Jump to content


  • Posts

  • Joined

  • Last visited

Everything posted by brdavis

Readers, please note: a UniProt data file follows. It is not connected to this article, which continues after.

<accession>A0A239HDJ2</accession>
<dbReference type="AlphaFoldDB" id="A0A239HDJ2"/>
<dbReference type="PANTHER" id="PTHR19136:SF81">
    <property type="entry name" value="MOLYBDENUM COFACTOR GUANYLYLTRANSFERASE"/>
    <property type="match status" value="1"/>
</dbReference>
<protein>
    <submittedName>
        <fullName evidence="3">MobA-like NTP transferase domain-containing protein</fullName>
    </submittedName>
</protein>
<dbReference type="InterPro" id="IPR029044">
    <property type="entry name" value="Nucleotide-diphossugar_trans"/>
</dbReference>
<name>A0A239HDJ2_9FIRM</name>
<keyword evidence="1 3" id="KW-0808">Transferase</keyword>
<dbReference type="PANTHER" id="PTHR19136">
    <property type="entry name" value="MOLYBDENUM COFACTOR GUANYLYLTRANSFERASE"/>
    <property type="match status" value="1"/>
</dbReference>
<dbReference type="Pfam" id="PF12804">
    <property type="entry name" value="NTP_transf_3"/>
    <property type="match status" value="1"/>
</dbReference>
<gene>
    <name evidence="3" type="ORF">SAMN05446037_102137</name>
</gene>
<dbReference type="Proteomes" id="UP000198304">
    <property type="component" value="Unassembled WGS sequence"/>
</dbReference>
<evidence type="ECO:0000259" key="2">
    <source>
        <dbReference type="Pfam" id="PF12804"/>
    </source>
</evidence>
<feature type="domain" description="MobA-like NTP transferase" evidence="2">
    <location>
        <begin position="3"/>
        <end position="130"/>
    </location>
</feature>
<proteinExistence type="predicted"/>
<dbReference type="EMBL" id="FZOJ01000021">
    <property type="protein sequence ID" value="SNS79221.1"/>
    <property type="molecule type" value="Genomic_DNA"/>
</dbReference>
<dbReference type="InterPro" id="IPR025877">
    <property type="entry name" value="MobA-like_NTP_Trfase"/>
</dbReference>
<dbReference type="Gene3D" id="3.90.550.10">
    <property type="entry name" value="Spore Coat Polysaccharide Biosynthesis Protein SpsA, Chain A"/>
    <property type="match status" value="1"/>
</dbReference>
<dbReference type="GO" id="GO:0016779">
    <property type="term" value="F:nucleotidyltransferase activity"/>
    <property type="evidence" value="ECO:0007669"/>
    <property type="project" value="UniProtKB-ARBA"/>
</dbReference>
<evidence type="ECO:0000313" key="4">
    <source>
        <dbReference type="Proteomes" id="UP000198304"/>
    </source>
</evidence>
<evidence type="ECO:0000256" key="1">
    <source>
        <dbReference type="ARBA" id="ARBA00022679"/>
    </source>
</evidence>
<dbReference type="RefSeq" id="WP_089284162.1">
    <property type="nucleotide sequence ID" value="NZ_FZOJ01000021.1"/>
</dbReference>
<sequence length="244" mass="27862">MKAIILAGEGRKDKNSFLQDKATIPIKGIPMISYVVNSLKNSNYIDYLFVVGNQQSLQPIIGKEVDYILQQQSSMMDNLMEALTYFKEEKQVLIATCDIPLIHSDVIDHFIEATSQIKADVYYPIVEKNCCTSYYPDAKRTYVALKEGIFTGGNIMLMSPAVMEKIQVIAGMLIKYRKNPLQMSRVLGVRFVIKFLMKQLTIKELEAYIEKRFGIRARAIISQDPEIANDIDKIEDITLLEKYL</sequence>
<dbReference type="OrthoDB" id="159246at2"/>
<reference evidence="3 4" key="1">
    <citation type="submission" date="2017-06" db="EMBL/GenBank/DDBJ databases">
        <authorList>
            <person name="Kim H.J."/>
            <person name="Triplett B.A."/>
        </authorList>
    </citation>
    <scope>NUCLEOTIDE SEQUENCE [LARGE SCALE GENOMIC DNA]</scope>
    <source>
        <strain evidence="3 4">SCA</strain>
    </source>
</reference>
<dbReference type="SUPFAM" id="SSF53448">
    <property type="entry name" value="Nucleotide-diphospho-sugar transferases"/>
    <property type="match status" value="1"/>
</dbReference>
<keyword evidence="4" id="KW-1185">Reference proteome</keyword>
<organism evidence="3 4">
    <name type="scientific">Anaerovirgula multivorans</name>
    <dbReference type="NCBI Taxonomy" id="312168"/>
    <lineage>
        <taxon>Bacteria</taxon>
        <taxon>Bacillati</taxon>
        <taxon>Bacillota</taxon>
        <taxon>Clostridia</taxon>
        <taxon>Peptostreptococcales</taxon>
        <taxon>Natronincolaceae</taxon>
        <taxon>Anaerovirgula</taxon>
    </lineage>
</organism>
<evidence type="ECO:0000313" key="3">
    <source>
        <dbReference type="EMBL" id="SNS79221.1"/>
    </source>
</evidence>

1. It's not even remotely possibly realistic… so asking for "the right value" doesn't make sense. It's like asking "what color is middle C?" Generally, the Roche limit is about 2.5 times the radius of the primary body… if you want to be more precise, there's a factor of ratio of the densities of the two objects in there as well. And then there's the deformation into a triable ellipsoid that both Laythe and Kerbin would suffer given their rotation rates, not to mention the tidal distortion as you approach the Roche limit. And you could use the classical "touching spheres" limit or the "homogeneous fluid body" approximation… which do you prefer? And all of this assumes one object is much much smaller than the other… which isn't the case here. If you want wild fun Roche limit problems… grab a copy of Forward's "Rocheworld", and read up (and yes, it includes trying to take an airplane of sorts on a trip between two worlds that just about share their Roche lobe… and the plane has to start as a raft falling down a waterfall between the worlds, before gaining enough speed to have enough lift to fly). But here… there's no realism to be had at that level. A lot of fun "wow I wonder what happens to a model when I break nearly all the assumptions it's built on" sort of questions… but realism, here, isn't any of them.